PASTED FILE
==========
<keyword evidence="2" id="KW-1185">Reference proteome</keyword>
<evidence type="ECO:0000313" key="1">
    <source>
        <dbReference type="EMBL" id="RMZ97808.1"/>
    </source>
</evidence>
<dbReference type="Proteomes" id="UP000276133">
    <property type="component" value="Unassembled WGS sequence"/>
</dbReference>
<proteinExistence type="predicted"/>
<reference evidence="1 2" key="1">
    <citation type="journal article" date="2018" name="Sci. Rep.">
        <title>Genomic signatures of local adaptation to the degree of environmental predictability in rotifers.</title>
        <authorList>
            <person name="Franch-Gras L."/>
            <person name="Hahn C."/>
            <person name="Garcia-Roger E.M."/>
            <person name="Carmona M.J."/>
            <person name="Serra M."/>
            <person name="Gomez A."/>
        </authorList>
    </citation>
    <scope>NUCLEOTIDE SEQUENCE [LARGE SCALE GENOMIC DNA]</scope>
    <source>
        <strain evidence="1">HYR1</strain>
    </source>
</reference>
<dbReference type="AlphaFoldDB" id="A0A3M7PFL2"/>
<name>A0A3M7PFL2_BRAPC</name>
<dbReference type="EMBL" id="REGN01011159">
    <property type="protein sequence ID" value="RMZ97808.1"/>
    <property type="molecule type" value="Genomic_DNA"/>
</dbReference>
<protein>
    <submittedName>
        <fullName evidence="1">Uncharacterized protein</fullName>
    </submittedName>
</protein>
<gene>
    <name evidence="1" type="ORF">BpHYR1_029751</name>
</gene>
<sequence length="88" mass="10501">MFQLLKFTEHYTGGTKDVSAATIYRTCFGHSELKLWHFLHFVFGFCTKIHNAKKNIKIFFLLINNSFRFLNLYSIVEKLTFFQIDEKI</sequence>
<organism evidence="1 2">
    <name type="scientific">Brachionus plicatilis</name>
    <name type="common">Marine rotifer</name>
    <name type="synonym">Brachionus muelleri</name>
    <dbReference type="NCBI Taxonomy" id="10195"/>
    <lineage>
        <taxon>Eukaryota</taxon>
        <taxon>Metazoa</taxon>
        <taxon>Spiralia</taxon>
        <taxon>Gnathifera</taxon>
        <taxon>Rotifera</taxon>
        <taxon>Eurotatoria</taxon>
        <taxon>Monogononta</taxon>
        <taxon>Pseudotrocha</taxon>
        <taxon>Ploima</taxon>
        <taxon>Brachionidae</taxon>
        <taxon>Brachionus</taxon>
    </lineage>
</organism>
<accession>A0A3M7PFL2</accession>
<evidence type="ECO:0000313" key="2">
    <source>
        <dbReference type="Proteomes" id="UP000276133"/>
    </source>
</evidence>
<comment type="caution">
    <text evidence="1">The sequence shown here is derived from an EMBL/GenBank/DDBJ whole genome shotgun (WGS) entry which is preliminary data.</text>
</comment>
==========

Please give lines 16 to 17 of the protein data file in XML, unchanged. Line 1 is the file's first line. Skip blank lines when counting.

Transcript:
            <person name="Hahn C."/>
            <person name="Garcia-Roger E.M."/>